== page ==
Visiting Carlos Avery Wildlife Management Area

Today, both of my parents had the day off and we decided to go visit the Carlos Avery WMA. It is a large (23,000 acre) preserve near Forest Lake, MN. We have visited there throughout my childhood, and it has almost always been a good spot for seeing wildlife. We have seen deer, turtles, snakes, foxes, countless types of bird, raccoon, opossums, and more in the past.

Carlos Avery consists of a huge amount of wetland marshes, with some dense forest mixed in. It is managed to provide an ideal environment for wildlife. We got there in the middle of the day, when deer are less active, so we only ended up seeing one at a distance. However, we did get some great viewings of birds, including Sandhill Cranes.

Two Sandhill Cranes

Test Caption. These are Sandhill Cranes.

 

We don’t see Sandhill Cranes that often outside of habitats like this, but we saw multiple groups of them in here. They can attain wingspans of 5.4 to 6.9 feet, (1.65 to 2 meters) and can be as tall as 2.6 to 3.9 feet. (80 to 120 cm). They really stand out due to their height and wingspan, and they look graceful, so it is always a treat to see some. I also recorded a short video of some we startled into flying a bit further away.

It is hard to capture just how large Carlos Avery is, but I took a few pictures attempting to show some of the landscape.

Image00004 Zoomed in on reeds and marsh

 

You can see some burnt sections in those pictures. Carlos Avery has had some large wildfires in the past, but there are controlled burns frequently to manage the habitat.

 

Pond with trees in the distance Where the trees meet the marsh

 

We stopped to look for deer sheds in one section, and while we didn’t have any luck, we saw plenty of garter snakes.

Garter Snake face

 

Minnesota only has two venomous snakes, and garter snakes are pretty much harmless (and relatively small). I even think they are pretty cute. It was warm today, reaching the late 70s F, with full sun. It seemed like the snakes were waking up from hibernation.

The greatest concentration of snakes was in a tangled clump which appears to be a mating ball. In the spring, males stay near the den and wait for females to wake up. There are often less female than male garter snakes, and competition can lead to large balls of males forming around comparatively fewer females. You can read more about the garter snake mating ball at:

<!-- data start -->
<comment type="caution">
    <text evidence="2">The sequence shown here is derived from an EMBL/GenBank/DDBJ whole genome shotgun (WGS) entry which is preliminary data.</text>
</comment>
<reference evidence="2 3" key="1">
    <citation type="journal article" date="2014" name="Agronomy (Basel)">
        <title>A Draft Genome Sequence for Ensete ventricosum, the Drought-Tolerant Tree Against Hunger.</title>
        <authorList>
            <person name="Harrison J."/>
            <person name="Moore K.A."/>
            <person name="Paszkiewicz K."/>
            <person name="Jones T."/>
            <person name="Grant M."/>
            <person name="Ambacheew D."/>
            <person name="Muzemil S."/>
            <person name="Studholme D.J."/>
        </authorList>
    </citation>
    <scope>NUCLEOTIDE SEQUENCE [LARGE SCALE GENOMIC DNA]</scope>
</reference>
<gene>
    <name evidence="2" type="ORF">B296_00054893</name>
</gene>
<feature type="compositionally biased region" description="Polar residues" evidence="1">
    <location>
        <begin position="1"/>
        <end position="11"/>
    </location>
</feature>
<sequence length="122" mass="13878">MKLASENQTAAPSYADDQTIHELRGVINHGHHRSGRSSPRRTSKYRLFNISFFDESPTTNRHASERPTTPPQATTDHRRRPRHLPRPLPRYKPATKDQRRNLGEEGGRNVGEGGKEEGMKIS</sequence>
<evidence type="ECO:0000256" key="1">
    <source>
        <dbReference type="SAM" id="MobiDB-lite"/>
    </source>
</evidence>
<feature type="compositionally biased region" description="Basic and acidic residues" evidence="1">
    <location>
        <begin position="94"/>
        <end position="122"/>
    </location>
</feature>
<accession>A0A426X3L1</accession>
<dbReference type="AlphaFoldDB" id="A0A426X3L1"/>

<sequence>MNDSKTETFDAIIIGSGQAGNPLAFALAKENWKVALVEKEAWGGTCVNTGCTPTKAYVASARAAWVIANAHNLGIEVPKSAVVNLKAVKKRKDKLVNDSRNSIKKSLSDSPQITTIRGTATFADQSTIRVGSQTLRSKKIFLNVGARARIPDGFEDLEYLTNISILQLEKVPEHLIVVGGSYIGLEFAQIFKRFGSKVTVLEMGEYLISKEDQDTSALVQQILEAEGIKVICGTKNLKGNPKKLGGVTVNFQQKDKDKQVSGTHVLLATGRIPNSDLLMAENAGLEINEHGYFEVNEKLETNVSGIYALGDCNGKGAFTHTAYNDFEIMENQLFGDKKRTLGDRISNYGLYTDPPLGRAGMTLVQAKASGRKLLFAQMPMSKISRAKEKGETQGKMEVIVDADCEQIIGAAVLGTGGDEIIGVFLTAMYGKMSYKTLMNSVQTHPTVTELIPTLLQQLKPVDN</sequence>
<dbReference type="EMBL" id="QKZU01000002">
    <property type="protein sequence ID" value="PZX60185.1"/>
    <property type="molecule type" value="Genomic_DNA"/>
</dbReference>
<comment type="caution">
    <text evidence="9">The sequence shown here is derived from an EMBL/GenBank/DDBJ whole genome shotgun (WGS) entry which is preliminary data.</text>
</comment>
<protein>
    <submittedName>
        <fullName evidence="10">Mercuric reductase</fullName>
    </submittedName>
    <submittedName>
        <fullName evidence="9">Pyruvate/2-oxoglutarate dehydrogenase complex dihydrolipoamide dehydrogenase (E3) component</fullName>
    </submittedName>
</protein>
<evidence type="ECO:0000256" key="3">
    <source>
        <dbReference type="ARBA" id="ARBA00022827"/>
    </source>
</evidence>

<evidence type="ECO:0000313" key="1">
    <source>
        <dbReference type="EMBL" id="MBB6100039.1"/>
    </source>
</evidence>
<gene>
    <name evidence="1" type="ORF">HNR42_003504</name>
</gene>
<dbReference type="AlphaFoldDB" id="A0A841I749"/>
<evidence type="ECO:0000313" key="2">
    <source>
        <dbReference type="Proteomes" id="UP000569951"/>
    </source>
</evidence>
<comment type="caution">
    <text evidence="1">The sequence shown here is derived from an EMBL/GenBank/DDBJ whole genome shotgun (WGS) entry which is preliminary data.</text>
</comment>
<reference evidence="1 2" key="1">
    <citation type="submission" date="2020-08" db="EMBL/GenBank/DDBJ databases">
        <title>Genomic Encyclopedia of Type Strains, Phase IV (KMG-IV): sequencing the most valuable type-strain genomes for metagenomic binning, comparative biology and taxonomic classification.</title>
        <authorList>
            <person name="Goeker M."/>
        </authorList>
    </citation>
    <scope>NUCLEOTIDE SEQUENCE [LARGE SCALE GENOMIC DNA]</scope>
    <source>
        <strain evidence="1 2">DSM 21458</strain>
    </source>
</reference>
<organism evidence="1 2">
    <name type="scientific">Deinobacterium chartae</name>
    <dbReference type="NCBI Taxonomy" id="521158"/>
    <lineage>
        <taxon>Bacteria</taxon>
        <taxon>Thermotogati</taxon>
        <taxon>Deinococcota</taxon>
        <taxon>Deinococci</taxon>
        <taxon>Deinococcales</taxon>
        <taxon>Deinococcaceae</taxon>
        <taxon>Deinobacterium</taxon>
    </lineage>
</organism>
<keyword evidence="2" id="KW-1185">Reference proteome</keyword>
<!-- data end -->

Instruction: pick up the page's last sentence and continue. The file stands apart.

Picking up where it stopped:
http://academic.reed.edu/biology/courses/BIO342/2012_syllabus/2012_WEBSITES/DDPS_Snake_Sociality/mating_ball.html

I took the video of the cluster of garter snakes above.

 

Carlos Avery is great at dusk or dawn too, when there are more mammals out, but there are great birding opportunities during the day. Sandhill Cranes, plenty of waterbirds such as coots, ducks and geese, many smaller songbirds, and soaring birds of prey were all visible, with a cacophony of frogs calling out. It is a great destination near the Twin Cities to take in some of the vastness of nature. Driving along, with the marshes stretching around you in every direction, bordered by distant forests, makes it feel as though you have entered an untouched wilderness. You can hike a bit in the non-restricted areas, but since much of it is accessible by car, it makes a good family destination. Thanks for reading, and Happy Easter!

3 thoughts on Visiting Carlos Avery Wildlife Management Area

  1. We really look forward to your weekend adventures. its as though we are visiting with you. We especially enjoyed seeing the garter snakes. It brought back a lot of memories of when we were growing up. It was not uncommman to see a garter snake or two everyday in our lawn in the summer. Now you primarily see them in preserves or protected habitat. You don’t really think about it, but their enviornment has changed dramatically. And we have never seen a cluster of snakes like that. What a special day you had. Thanks for taking us along.

  2. Thank you for posting this information. I appreciate the pictures especially!

  3. Pingback Carlos Avery Turtles • Puma's Bluff

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